Bright lights: the leading role of cities in a climate-resilient future

As cities take center stage at the 10th World Urban Forum in Abu Dhabi, we must recognize the challenges they face but also seize the opportunities, including to connect sustainable cities with global action on climate change – perhaps our biggest challenge of all.

By Laura Hammett, Climate Change Adaptation & Urban Resilience Specialist at UNDP, Tw: @lmhammett

Did you know that in 1800, fewer than 10 percent of people lived in urban areas? Fast forward to today and half of the global population call cities home – and that proportion is on the rise. We are indeed living in an urban world.

In some ways, this era of urban transition has the potential to transform countries and economies for the better. Cities are dynamic centers of innovation, education, commerce and industry. In fact, they account for more than 80 percent of today’s global GDP.

Across the regions, however, urbanization trends are also happening in the context of pervasive inequality and poverty, gaps in infrastructure and services, massive human migration, and the existential threat of climate change that could literally leave millions of people underwater and push economies and societies to a tipping point.

Meanwhile, cities are producing over 70 percent of global carbon emissions.

The challenges

With their increasing populations, outsized disaster risk profiles and environmental footprints, cities are vulnerable to the impacts of climate change.

Yet they are also pivotal to the global solution: without a doubt, building efficient, low-carbon cities is essential to a sustainable future.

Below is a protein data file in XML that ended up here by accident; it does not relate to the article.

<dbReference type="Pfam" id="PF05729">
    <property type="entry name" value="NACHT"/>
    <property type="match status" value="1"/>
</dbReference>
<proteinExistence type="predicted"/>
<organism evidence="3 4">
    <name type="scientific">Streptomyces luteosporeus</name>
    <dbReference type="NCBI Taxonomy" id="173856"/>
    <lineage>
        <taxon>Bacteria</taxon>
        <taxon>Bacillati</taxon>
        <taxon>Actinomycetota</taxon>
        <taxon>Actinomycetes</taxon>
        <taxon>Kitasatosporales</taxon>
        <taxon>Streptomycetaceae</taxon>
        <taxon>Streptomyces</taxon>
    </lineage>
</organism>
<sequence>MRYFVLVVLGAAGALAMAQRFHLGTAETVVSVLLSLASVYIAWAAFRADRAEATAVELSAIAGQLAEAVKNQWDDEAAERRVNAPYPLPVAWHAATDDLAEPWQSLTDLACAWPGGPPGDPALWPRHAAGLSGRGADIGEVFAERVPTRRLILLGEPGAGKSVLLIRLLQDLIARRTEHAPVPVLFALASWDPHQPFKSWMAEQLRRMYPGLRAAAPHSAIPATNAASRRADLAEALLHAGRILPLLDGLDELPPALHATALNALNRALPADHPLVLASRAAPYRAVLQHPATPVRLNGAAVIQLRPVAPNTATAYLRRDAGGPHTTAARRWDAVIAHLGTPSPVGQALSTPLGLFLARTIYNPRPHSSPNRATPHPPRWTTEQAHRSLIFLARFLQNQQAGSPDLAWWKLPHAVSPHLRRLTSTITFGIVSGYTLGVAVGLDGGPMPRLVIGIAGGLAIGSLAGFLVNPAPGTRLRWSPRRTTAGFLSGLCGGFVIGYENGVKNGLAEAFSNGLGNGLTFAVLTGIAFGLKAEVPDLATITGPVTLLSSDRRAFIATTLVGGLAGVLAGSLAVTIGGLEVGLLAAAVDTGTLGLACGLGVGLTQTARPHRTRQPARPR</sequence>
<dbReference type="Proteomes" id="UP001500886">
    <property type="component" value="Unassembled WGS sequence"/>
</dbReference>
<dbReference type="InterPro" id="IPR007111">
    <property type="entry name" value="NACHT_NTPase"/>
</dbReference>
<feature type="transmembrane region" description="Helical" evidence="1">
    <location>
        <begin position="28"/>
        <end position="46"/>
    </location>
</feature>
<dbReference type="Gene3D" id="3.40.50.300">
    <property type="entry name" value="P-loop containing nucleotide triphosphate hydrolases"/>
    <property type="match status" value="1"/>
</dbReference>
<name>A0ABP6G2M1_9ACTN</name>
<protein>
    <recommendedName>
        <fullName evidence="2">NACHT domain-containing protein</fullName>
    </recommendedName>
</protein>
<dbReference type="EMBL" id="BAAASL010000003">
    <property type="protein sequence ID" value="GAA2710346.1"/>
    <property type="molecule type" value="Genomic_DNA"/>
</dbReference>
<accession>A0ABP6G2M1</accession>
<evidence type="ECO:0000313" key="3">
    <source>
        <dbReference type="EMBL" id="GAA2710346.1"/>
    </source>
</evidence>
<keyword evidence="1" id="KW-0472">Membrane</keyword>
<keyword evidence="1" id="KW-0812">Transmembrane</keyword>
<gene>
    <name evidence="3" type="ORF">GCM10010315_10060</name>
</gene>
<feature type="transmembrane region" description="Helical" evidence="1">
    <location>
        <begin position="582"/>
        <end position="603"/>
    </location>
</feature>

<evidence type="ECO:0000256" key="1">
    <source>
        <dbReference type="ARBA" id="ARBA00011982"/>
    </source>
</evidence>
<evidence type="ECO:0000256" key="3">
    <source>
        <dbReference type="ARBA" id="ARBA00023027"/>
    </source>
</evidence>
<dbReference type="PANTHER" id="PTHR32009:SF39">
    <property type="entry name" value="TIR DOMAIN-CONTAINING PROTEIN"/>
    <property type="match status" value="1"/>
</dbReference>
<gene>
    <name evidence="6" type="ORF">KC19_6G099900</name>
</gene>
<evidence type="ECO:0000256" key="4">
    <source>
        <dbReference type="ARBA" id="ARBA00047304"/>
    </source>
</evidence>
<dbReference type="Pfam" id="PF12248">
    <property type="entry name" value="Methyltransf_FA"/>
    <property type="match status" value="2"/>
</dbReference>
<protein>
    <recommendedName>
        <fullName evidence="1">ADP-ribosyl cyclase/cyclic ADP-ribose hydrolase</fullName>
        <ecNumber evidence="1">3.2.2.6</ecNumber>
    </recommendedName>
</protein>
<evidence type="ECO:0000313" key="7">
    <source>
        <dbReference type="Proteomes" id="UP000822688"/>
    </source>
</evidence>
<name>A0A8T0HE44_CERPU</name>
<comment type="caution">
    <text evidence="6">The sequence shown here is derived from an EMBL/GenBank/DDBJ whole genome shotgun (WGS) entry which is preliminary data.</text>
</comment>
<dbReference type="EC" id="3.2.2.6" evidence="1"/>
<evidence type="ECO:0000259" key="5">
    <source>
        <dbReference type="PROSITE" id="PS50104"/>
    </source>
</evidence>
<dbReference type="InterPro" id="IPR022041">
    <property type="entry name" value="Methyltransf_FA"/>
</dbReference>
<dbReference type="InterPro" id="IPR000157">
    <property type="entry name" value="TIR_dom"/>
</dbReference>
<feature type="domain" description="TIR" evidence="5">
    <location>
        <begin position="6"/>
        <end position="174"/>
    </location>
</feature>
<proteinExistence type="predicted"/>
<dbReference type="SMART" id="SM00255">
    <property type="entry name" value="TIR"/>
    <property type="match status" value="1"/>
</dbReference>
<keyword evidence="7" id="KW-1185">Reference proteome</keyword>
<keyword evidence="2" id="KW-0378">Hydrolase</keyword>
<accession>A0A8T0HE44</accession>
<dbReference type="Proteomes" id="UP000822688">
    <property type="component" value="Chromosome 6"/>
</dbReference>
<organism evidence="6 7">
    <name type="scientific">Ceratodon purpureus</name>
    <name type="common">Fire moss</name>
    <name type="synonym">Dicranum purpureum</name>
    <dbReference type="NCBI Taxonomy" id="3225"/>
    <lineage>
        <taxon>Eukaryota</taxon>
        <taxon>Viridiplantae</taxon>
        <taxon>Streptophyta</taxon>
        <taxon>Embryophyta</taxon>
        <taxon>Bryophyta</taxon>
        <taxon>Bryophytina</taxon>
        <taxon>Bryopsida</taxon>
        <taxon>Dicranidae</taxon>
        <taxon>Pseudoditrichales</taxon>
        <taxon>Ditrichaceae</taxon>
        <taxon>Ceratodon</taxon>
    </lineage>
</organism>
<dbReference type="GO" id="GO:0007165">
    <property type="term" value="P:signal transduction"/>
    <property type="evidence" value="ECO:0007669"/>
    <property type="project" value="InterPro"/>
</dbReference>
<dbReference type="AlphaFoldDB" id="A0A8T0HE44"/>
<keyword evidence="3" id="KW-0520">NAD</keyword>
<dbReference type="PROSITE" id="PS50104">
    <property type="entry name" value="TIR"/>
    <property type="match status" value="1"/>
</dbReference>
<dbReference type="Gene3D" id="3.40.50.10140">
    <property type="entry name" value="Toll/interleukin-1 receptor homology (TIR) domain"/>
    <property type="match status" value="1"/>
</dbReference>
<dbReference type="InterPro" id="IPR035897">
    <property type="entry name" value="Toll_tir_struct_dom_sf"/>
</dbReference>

Some cities are already leading the way.

Yet stubborn challenges remain to scaling-up urban action and to connecting cities to national and global policy and finance.

First, municipal governments are faced with competing priorities. They often lack a long-term approach or the resources necessary to invest in resilience measures, effective waste management, or low-carbon, energy-efficient transport and infrastructure.

Second, many plans, policies, and budgets at the local level don’t account for carbon emissions or climate-related risks. Further, they are not well integrated with national priorities such as National Adaptation Plans or Nationally Determined Contributions.

Third, despite innovations already underway, setting up systems that track carbon emissions, or show risks at the city-block scale, come at a cost many cities cannot afford. These persistent data and capacity gaps mean cities are struggling to demonstrate need, prioritize action, and access the catalytic global finance that they need to transform.

Finally, there are challenges around financing. On one hand, in many countries the national government controls municipal finance disbursement, meaning cities have limited control over expenditures.  On the other, as the global climate finance community is linked more with national governments, cities often have limited avenues to access large-scale funding.

In Georgia, where cities like Tbilisi face risks from floods and other climate-related hazards, UNDP is working with Green Climate Fund support to increase the availability of vulnerability and risk information and to enhance the use of this data in planning and decision-making. Photo: Tbilisi © Stephen Downes (Flickr Creative Commons)

The opportunities

These are indeed significant challenges. But there are also immense opportunities.

Here are four encouraging trends:

Cities are increasingly commanding a seat at the table when it comes to climate adaptation and mitigation

Crucially, national governments are increasingly involving cities in policy and planning processes, including National Adaptation Plans and Nationally Determined Contributions under the Paris Agreement.

Countries like Bhutan, Bosnia & Herzegovina, and Uruguay – a country where more than 90 percent of the population live in cities – are already prioritizing urban centers in their adaptation plans. This is helping municipal governments plan for, and fund, critical adaptation measures, while also informing national adaptation priorities.